Goldfish have no hiding place
I have to do all this to present the demeanour of a cool exterior to prevent you from seeing that my interior is not at all well. Folks, this 18th edition of the Fifa World Cup soccer tournament underway in Germany has really been a bookmakers’ dream. Which is to say that it has been a nightmare for us punters. And for the pundits as well, if truth be told, because they have struggled through with analyses of how it is that the final at the Olympiastadion in Berlin today will feature France and Italy.
What ‘ France and Italy? Where are the favourites Brazil? Where the best team England has put together perhaps since 1966 or when it was that they last won this thing? Where the hosts Germany, buoyed by full houses wherever they played and driven by a coach whose strength was the weakness that the nation criticised? Klinsmann, living in the United States and bringing to the German workmanlike efficacy the American ethos of offence, or as they spell it themselves, offense, which has seen games such as cricket that do not end quickly and whose moves do not always involve high scoring as a team can just decide to bat out its innings for a draw, fail to take root. Where indeed is Argentina?
Probably stung by widespread criticism that he failed to convert a galaxy of vastly talented players into a constellation of champions, Mr Jose Pekerman called it quits soon after Argentina were dismissed from Germany 2006 by the hosts. Or perhaps he just decided to call time. Whichever it was, goldfish have no hiding place.
But calling it quits? The little girl runs to her grandmother and says breathlessly:
“Grandma, grandma, I know what the name of our next child is going to be!” “Really,” says an incredulous grandmother, because as far as she knows her daughter-in-law is not even four months pregnant.
“Oh yes, I do!”
“Well, what will the baby be called then?”
“Ah, I just heard Mom telling Dad last night that if it is a girl they will call it quits.”
Now, now, Mr Banda.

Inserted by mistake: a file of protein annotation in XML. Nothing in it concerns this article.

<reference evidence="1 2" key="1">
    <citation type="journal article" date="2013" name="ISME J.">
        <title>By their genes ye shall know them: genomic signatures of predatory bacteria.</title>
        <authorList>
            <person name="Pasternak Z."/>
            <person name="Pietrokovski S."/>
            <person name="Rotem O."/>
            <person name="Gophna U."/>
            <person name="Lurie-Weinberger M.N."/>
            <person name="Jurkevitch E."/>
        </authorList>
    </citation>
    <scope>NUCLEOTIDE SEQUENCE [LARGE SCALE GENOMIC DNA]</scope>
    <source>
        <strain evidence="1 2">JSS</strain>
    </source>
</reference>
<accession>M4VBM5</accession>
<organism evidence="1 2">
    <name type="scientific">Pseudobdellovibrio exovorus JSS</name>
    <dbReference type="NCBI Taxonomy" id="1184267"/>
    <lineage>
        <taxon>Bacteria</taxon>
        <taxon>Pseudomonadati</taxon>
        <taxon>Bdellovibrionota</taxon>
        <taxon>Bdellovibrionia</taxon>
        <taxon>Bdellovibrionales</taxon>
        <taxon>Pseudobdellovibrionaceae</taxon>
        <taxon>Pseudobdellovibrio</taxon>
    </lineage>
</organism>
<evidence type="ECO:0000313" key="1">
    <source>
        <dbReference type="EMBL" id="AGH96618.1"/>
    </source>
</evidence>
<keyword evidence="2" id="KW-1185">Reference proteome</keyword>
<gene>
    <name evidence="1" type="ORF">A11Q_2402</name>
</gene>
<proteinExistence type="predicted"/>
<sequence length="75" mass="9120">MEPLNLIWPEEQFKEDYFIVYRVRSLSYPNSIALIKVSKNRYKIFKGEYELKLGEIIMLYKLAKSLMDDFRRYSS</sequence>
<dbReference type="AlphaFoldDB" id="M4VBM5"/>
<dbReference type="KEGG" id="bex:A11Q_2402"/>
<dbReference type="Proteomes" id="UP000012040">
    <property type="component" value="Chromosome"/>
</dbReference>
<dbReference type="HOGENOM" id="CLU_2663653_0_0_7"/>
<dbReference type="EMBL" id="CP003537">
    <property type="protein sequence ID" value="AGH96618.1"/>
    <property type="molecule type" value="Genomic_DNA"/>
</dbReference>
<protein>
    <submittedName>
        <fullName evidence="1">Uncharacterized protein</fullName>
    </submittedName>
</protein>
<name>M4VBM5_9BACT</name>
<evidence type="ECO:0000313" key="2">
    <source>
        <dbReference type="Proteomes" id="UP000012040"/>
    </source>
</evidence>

I am sorry for the detour, my friends. But you very well know that when roads are being constructed there are always such things. Meaning that you are building a road this Sunday? No, I am constructing something.
And so we had Mexico World Cup coach Ricardo la Volpe calling it quits after his side was beaten 2-1 by Argentina in their second round match. The Argentine was hoping to take Mexico to the last eight and was on course after a win over Iran, a draw with Angola and a loss to Portugal saw his charges through to the next 16.
The man who took over as Mexico national coach in 1998 was there when his team lost in the second round again in the 2002 global soccer showcase, is reported to be on his way to a managerial seat in Europe.
Goldfish have no hiding place.
Take David Beckham. A football celebrity or a celebrity footballer, he needed Germany to explain to the world how he sees himself. It is said the man would like to be remembered as a football great. Other than that free-kick against what team was that again, sadly there is not much to remember him for from Germany. And talking about free-kicks, what is new?
Surely it has always been just free-kicks and some occasional passing, has it not been?
He too has called it quits, but just from the captaincy. As has Roberto Carlos, from the international game. Is this a free-kick thing? As has, in fact, Juninho Pernambucano. Seriously, is this some free-kick specialist post-big tournament reaction? Give him credit. On quitting, Juninho called on all those players above 30 in the Selecao to follow suit. Hallo, hallo?
Can you hear me, hallo?
The point is the World Cup soccer tournament is a big tournament. It is global. To represent your country there is a big honour. It is something that some of us who have more brains in our fingers than in our feet can only dream of. Because of that, because of the stature of the tournament, it behoves all those who represent us there to do their best. And when that is done and that best is not good enough, they should stand up tall and say they have played their part, sign off, take a curtain call- please, please do not stone them- and depart the stage.
And so we had in England Mr Sven-Goran Eriksson also calling it quits after England was dumped out of Germany 2006 from the penalty spot by Cristiano Ronaldo and Portugal.
Whatever they say about the man, and one British journalist with more than a touch of acerbic wit has said the man’s bedroom formations were far more adventurous than his footballing ones, I took off my hat to him when he spoke at his resignation news conference:
“If you’re a manager, you’re always responsible for the good times and the bad times.”
You do not just have to be a manager. You could be a captain like Beckham. And it does not have to be just soccer. It can be any sport. For example cricket. Which is why West Indies skipper Brian Lara has said he may throw in the towel. What, again? Yes, again.
He told a news conference after West Indies lost their first Test match against the touring India by 49 runs at Sabina Park in Jamaica to give the visitors a one-nil series win, that he is going to revisit his decision to captain the West Indies team. He said in the past two months, events surrounding selection for the West Indies’ One Day International and Test matches have left him with no option but to reconsider:
“I have West Indies cricket at heart, but it’s a situation where my reputation as a captain is being dragged down.”
There are times when a man has to do what a man has to do.